Put an end to Corrective and Preventive Action (CAPA) plans that get lost in the back of a filing cabinet or on someone’s desk. By choosing a solution to modernize the process, you can easily track, schedule, and follow through on all investigations. This step-by-step guide will help you understand the SafetyChain tools available to efficiently perform CAPA when necessary to ensure that your facility can quickly meet requirements and resolve issues.
When I enter a manufacturing plant, the first thing I look for is paper — clipboards, paper forms, folders, envelopes, binders, etc. The presence of these items on the plant floor is a telling indicator of the plant's maturity and operations.
Don't get me wrong, I love paper, and it has many uses. As a technology, few alternatives are faster, more flexible, and cheaper to implement than paper. Paper itself is not the problem, but it is a crucial symptom pointing to deeper challenges in the factory. My goal in helping Operations improve their efficiency, effectiveness, and profitability is not "to eliminate paper," however that is the inevitable result.
While many process manufacturers understand the potential benefits of digital transformation, often, their vision is clouded by past failed projects. Just 30% of digital transformation initiatives are successful and because they require both time and financial investment.
Fortunately, we can learn from past mistakes. With a little extra planning and preparation, you can pursue a foolproof digital transformation that supports positive change throughout your facility and sets you up for continuous improvement. Avoid the frustration of attempting a digital transformation and failing by adopting a data-first approach.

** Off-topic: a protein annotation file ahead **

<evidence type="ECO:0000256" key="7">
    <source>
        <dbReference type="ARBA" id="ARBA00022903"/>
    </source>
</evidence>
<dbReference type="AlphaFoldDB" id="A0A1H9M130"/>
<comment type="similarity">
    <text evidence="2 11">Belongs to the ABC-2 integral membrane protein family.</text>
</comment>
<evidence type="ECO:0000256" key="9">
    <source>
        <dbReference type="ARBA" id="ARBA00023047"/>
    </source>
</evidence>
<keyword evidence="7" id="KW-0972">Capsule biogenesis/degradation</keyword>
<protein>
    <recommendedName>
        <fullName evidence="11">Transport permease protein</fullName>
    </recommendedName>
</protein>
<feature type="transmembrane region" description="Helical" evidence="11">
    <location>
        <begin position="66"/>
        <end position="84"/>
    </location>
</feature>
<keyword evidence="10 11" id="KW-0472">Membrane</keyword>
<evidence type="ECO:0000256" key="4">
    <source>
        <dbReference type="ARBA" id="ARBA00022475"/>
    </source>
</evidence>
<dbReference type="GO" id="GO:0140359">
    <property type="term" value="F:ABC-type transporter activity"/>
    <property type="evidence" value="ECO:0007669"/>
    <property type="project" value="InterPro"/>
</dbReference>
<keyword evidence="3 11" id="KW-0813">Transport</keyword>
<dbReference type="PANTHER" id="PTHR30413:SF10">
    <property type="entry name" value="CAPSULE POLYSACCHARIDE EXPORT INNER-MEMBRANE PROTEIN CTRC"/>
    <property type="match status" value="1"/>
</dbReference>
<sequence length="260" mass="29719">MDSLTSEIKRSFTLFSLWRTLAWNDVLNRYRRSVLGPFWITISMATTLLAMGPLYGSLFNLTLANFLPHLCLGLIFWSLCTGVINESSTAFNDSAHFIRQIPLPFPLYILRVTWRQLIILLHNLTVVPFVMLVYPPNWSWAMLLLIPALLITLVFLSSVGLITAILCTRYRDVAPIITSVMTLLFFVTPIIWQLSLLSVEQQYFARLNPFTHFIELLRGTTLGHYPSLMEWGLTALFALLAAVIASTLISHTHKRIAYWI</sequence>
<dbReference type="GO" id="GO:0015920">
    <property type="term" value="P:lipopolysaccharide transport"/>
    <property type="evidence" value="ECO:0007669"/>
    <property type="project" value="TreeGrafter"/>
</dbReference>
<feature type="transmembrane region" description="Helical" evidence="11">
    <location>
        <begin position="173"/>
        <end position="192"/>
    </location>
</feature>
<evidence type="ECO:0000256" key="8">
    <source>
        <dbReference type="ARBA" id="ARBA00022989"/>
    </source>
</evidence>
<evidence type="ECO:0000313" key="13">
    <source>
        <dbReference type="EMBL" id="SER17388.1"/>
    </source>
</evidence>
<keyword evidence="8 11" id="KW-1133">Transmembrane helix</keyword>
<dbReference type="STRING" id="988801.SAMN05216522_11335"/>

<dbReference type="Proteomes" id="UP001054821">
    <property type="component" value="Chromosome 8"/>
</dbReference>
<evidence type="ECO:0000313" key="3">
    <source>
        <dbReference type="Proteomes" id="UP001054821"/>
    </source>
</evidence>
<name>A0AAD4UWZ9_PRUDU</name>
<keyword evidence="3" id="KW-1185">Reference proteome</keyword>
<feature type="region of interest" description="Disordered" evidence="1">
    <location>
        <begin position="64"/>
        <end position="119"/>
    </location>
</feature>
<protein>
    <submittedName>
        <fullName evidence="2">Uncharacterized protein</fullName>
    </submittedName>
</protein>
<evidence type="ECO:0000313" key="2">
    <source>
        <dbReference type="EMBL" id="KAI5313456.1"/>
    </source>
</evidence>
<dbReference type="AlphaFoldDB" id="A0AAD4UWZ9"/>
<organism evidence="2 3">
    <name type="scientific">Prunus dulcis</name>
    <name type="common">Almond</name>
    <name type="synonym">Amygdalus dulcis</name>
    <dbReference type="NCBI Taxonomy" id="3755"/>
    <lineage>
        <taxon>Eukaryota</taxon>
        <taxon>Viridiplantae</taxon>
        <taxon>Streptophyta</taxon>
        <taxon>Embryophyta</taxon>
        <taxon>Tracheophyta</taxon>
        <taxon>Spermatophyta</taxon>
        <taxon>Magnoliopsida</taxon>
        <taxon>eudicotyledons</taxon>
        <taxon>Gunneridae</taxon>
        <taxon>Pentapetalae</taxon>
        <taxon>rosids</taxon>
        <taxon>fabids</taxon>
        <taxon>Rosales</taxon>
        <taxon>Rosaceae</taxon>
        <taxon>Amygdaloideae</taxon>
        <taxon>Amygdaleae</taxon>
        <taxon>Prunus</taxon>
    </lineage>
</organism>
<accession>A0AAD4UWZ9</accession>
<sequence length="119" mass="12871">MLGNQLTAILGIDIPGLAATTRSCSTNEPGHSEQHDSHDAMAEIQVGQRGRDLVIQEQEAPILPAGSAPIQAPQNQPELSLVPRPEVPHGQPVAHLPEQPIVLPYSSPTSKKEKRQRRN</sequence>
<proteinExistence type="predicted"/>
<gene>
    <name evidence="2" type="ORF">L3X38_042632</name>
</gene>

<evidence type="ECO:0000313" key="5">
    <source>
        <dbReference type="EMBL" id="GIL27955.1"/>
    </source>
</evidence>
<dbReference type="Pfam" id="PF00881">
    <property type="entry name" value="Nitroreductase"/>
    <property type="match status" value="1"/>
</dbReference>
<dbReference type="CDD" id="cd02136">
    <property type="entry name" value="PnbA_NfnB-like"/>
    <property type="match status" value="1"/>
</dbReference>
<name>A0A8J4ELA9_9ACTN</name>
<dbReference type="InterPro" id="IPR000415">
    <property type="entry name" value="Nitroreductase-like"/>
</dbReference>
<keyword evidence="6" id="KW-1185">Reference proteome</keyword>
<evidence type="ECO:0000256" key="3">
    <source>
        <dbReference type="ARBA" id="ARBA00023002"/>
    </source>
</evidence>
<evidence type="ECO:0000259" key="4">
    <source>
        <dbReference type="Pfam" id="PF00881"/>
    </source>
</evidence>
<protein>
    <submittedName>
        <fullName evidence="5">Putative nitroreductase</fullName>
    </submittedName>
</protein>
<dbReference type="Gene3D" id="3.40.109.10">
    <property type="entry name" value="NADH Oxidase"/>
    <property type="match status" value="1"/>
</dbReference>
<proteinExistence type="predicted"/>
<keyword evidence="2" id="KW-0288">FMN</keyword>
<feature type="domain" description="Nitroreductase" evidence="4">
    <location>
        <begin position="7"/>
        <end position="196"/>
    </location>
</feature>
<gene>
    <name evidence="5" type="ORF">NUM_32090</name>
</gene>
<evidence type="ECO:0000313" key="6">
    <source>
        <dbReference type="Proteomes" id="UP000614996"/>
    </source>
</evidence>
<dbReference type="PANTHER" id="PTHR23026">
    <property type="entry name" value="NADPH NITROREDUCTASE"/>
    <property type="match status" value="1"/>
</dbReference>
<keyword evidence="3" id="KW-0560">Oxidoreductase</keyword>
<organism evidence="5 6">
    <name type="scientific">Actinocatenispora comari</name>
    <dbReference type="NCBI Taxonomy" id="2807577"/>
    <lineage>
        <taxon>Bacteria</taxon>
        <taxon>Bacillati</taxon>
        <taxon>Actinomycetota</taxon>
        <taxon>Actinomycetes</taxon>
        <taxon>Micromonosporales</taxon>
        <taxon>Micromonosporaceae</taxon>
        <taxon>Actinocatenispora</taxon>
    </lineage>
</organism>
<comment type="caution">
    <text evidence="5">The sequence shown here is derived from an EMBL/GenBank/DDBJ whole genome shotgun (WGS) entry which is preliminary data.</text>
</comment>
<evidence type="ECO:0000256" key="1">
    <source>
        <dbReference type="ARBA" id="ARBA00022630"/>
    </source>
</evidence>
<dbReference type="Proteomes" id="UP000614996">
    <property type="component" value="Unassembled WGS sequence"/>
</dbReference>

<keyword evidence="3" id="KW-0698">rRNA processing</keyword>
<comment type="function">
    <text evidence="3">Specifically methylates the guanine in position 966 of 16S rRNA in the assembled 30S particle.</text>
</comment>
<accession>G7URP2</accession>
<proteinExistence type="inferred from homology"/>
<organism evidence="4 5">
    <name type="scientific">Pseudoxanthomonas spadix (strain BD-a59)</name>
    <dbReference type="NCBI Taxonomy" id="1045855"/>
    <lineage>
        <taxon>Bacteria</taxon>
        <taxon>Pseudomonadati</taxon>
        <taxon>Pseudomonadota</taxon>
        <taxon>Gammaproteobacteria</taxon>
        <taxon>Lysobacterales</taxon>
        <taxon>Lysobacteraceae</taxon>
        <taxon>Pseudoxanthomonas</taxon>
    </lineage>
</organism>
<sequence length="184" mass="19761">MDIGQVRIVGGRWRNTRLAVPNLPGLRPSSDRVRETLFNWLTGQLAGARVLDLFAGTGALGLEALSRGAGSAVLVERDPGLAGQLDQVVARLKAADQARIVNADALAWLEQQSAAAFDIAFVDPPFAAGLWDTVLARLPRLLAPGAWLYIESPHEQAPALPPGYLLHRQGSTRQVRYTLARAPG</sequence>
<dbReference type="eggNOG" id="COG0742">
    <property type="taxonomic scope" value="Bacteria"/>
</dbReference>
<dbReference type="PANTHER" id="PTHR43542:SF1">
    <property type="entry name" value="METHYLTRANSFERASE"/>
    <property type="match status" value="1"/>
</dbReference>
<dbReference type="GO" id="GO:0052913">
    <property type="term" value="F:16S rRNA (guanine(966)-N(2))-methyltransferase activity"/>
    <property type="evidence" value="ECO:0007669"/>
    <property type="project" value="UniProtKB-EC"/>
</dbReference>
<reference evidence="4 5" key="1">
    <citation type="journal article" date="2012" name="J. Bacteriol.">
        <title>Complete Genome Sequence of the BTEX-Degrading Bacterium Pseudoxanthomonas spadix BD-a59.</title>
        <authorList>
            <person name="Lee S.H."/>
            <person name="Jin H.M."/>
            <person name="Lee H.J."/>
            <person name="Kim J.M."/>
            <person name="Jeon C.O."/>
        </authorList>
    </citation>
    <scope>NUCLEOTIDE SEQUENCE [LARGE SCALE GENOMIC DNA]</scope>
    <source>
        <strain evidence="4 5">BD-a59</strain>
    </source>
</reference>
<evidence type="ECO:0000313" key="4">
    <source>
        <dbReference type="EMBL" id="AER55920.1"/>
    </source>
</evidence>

At its core, manufacturing success is all about quality. Consistently adhering to quality standards ultimately delights your customers and takes you far beyond the benefits of brand loyalty. Determining the cost of quality (COQ) is a complex but essential endeavor; there’s the cost of poor quality to consider and the cost of good quality or preventing issues from happening in the first place. In plants producing hundreds of separate items, tracking the many variables that influence quality can feel like a massive undertaking. And of course, it’s not just tracking this information that facilitates change; the goal is to derive meaningful insights from the data to inform future decisions.
In Food and Beverage and CPG, it’s not just your company’s internal performance that matters. Every link in the supply chain plays a role in quality, which is why it’s critical to ensure your suppliers are performing to your expectations. A strong supplier approval program should be comprehensive enough to not only minimize risks, but also satisfy compliance regulations such as FSMA’s requirement for Foreign Supplier Verification Programs.
As you work to strengthen your supplier assessment procedure and other elements of your approval program, here are a few steps to consider incorporating into your processes.